I'll Meet You Down at the Big Yellow Joint

While George Sr.'s twin brother Oscar and son GOB appear to have their share of familiarity with cannabis, neither the family patriarch nor his straight-laced grandson George Michael seem to have much savvy in the realm of narcotics, both affirming awkwardly, "I'm going to smoke the marijuana like a cigarette." Will another comical mismanagement of streetwise lingo work its way into the future of Arrested Development episodes as it did in Season 1's "Pier Pressure" and Season 2's "Sad Sack"? Are we in for a revival of the boardwalk's hit number "Big Yellow Joint"? Just keep Buster's turtle Mother out of the Afternoon Delight box...

Like a Cigarette

”I Just Want My Kids Back.”

Even though Lindsay Fünke might have no idea who Thomas Jane is, most other people do. He’s the star of such blockbusters as the hit family film Homeless Dad, as we saw in the episode “Out on a Limb.” It’s a touching story. He just wants his kids back.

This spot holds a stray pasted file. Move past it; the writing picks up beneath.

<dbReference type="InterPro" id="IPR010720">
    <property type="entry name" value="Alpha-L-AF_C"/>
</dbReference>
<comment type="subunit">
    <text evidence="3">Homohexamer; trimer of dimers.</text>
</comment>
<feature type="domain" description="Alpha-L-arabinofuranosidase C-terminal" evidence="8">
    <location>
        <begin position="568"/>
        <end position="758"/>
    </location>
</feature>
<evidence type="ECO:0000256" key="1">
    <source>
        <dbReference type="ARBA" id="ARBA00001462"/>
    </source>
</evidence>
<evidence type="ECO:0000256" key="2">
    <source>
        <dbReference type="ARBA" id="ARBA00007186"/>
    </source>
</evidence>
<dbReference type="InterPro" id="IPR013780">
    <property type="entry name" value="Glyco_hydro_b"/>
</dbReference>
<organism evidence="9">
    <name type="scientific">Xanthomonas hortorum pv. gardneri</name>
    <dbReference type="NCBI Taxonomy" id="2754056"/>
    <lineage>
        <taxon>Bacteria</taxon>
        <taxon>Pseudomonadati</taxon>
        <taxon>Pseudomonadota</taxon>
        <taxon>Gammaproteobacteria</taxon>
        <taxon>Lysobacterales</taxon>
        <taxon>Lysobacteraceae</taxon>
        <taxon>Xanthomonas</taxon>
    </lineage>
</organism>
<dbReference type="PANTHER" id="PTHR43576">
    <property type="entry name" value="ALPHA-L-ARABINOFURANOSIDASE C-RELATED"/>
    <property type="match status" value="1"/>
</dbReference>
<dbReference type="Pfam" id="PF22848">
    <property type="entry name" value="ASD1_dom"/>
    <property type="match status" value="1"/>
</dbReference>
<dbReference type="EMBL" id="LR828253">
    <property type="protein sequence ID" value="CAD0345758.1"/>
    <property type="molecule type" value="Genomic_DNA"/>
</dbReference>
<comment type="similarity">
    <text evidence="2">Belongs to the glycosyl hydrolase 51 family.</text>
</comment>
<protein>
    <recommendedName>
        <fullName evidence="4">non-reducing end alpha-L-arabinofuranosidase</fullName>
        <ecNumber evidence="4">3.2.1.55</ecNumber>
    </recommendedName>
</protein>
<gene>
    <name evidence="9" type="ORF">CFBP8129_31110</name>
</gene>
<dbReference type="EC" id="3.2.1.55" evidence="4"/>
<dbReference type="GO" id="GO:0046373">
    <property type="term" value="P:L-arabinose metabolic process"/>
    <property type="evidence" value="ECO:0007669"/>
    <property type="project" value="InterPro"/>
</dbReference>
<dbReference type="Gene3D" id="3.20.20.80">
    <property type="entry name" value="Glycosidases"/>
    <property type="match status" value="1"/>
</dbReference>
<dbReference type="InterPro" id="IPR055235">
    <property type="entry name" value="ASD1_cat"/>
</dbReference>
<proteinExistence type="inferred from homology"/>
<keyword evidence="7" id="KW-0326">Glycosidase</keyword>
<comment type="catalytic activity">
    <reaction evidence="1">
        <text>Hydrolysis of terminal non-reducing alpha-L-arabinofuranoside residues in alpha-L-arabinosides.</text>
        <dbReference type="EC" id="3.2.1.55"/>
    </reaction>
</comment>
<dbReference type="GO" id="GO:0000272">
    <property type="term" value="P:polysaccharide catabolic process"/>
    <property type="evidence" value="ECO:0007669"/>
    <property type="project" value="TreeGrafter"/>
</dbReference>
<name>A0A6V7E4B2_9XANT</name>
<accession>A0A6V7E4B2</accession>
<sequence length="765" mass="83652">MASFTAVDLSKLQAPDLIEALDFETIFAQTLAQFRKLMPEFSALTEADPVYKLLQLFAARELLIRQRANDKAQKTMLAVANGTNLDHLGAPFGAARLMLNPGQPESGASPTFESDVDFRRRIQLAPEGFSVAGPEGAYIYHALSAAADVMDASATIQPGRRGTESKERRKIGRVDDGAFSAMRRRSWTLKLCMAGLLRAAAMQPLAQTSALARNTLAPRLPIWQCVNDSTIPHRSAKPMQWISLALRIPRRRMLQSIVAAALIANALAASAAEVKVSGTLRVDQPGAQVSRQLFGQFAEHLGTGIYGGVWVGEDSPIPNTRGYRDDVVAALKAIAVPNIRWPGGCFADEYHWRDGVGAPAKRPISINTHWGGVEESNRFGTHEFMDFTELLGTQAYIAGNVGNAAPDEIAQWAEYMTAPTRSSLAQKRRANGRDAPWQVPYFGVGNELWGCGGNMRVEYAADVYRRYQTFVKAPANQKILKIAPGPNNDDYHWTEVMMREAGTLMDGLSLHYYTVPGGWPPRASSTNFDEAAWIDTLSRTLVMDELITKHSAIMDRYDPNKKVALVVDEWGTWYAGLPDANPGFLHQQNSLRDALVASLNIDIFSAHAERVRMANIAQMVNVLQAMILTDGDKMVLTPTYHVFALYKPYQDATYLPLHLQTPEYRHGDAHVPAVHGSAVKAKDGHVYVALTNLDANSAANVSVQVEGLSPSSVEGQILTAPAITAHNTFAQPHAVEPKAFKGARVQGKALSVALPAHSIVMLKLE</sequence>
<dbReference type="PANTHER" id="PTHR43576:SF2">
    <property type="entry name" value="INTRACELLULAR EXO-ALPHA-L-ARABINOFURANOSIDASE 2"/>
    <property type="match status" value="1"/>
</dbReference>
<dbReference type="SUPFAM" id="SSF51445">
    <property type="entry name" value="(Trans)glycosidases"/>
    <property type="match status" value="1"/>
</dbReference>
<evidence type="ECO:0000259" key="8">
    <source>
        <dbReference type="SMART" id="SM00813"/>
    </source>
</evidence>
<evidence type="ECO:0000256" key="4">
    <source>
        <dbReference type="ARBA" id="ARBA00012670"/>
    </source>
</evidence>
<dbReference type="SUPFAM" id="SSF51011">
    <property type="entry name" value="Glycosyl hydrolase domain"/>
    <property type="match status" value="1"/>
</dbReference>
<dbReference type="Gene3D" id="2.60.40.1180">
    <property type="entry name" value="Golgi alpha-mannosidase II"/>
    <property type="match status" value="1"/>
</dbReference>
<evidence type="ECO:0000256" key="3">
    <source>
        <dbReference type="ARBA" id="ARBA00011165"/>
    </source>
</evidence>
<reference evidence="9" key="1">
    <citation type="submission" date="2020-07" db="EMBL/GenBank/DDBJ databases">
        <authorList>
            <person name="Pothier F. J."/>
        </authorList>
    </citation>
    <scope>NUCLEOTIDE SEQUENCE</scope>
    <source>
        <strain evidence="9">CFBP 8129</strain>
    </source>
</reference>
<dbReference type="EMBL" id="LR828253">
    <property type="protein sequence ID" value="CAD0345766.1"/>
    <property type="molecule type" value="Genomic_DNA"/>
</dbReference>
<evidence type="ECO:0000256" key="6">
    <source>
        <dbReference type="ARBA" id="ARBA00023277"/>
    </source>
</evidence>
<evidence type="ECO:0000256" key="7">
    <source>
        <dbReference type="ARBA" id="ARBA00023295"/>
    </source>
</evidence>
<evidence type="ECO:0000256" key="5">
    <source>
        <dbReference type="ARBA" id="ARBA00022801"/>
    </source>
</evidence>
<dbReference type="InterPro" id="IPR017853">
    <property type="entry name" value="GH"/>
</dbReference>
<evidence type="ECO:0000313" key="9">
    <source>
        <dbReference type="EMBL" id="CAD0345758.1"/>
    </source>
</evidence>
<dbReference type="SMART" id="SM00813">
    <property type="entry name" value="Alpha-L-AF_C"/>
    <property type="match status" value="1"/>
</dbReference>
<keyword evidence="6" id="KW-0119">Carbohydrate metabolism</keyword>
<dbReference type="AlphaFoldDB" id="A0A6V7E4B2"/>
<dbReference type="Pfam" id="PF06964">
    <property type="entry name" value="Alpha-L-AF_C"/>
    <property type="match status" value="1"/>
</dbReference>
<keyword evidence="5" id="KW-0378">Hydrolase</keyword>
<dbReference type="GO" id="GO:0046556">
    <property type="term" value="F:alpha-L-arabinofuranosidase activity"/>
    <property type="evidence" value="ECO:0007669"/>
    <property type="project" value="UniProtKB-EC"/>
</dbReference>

The Family's Grammar Issues

For an affluent, well-to-do clan, the Bluth family doesn't seem to have a great deal of formal education. Especially when it comes to putting together a sentence do they tend to fail, such as seen (most notably) in the Season 3 episode "Forget-Me-Now." Look at banner, reader!

Look at Banner

"No Touching!"

Not too many things seem to bother the guards at George Sr.'s prison. People sneak out of jail, sneak into jail, get stabbed, push each other off balconies, form alliances, teach courses on misguided versions of major religions... but as fans learned in the second episode of the series, "Top Banana," there is one rule that is always enforced: "NO TOUCHING!"

No touching

And of course... The Chicken Dance

After making its first triumphant appearance in the Season 1 episode "Staff Infection," GOB's nothing-like-a-chicken chicken dance (used primarily to torment Buster over his cowardice) has become arguably the most beloved element in the entire series. The rest of the family eventually got in on the act: Lindsay, Lucille, and George Sr. each contributed equally brow-raising depictions of the barnyard fowl. Enjoy the clip below, and watch out for Arrested Development's fourth season!

[Photo Credits: Fox]